Encephalitis is inflammation of the brain. The inflammation may involve the whole brain, or just parts of the brain.


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Viral infection of the central nervous system can be asymptomatic, present with mild symptoms, or cause meningitis]]> and/or encephalitis. Most cases of encephalitis are caused by a viral infection. Encephalitis may be sporadic or epidemic. In the United States, the most common cause of sporadic encephalitis is the ]]>herpes simplex virus]]> . Epidemic encephalitis are usually ]]>mosquito]]> - or tick-borne, which may be dependant on the geography and season.

The most common viruses that cause encephalitis include:


Risk Factors

A risk factor is something that increases your chance of getting a disease or condition. Risk factors for encephalitis include:

  • Living, working, or playing in an area where mosquito-borne viruses are common
  • Not being immunized against diseases such as:
    • Measles
    • Mumps
    • Chickenpox
    • Polio
  • Having cancer]]>
  • Taking immunosuppressive medications after organ transplant
  • Having ]]>AIDS]]>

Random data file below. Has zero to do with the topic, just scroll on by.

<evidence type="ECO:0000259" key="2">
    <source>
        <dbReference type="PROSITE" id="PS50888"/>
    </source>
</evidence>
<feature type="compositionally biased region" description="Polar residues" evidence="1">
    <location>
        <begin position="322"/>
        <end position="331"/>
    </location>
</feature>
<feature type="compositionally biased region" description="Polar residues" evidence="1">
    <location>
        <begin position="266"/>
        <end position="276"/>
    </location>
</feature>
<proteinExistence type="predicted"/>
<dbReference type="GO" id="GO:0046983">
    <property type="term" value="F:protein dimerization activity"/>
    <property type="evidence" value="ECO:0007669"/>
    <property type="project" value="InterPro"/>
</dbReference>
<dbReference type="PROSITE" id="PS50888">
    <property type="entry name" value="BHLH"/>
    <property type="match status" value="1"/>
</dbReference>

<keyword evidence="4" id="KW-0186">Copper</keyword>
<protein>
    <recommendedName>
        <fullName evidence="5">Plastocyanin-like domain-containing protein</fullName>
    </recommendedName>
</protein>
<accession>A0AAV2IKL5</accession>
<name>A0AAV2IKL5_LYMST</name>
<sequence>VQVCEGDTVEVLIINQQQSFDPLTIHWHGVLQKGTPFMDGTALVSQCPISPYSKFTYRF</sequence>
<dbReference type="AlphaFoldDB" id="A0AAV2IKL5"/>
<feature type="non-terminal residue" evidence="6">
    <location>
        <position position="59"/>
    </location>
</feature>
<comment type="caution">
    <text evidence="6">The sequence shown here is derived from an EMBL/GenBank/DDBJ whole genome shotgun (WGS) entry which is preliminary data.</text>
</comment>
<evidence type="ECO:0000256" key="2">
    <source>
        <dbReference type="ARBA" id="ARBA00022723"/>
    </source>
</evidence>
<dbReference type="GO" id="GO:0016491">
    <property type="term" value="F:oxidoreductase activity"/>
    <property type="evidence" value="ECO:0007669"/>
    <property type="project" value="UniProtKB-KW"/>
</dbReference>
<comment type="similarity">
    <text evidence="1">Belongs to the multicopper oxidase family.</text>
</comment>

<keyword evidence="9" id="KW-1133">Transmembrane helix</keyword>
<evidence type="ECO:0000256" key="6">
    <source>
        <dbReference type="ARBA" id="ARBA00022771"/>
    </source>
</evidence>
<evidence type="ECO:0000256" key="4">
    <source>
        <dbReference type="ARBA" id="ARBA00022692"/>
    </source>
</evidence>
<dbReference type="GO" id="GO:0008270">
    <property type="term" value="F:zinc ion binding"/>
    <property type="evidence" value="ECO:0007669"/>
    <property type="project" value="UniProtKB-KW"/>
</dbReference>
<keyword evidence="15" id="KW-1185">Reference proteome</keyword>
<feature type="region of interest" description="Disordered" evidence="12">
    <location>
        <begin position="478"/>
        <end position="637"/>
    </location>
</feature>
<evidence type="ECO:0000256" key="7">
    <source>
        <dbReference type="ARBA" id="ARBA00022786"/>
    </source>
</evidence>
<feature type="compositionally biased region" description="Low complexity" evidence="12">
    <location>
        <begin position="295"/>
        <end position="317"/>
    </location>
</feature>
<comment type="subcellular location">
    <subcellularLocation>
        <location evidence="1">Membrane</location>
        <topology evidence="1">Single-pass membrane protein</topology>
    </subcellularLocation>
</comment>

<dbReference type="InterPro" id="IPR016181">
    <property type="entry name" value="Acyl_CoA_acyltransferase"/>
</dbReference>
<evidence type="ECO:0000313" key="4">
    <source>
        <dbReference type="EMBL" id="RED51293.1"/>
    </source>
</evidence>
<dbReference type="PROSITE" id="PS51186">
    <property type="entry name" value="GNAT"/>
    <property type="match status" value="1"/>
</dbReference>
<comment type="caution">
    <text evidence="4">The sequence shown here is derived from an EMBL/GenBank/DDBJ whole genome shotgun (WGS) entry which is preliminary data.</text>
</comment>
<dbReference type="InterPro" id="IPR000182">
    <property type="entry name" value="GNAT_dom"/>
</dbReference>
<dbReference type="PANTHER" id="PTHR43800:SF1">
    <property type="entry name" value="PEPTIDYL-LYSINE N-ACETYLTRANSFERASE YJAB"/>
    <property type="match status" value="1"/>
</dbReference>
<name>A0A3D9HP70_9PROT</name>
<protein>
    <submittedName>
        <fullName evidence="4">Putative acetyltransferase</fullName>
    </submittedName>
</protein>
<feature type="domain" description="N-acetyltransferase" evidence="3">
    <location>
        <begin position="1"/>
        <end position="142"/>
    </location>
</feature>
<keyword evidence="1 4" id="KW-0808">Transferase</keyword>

Newborns of mothers who have ]]>genital herpes simplex]]> are at risk for herpes simplex encephalitis.



The symptoms may range from mild, such as fever and headache, to severe, such as seizures]]> , loss of consciousness, and permanent neurological damage. Death may also result.

Symptoms include:

  • Fever
  • Weakness, severe fatigue
  • Headache
  • Sensitivity to light
  • Stiff neck and back
  • Vomiting
  • Changes in consciousness
  • Muscle aches
  • Rash
  • Personality changes
  • Confusion
  • Irritability
  • Seizures
  • Partial or complete ]]>paralysis]]>
  • Progressive drowsiness
  • Yawning
  • Trouble walking
  • Trouble speaking
  • Trouble swallowing



The doctor will ask about your symptoms and medical history, and perform a physical exam.

Tests may include:

  • Blood tests—to look for signs of infection
  • Spinal tap]]> —to test spinal fluid for signs of infection
  • ]]>CT]]> and/or ]]>MRI]]> scans of the head—to look for abnormal areas of enhancement, hemorrhage, or edema in the brain
  • ]]>Electroencephalogram]]> (EEG)— to look for abnormal electrical activity in the brain
  • Brain ]]>biopsy]]> —removal of a small sample of brain tissue to test for signs of infection


Treatment is mostly supportive. It may include:

  • Antiviral drugs (eg, intravenous acyclovir for herpes simplex encephalitis)—to potentially help shorten the duration of the illness
  • Steroid medications—to decrease brain swelling
  • Diuretics such as mannitol—to decrease elevated intracranial pressure
  • Intubation with hyperventilation—to decrease elevated intracranial pressure
  • Anticonvulsant medications—to prevent and/or treat seizures


Make sure that you and your children are vaccinated against preventable viral illnesses.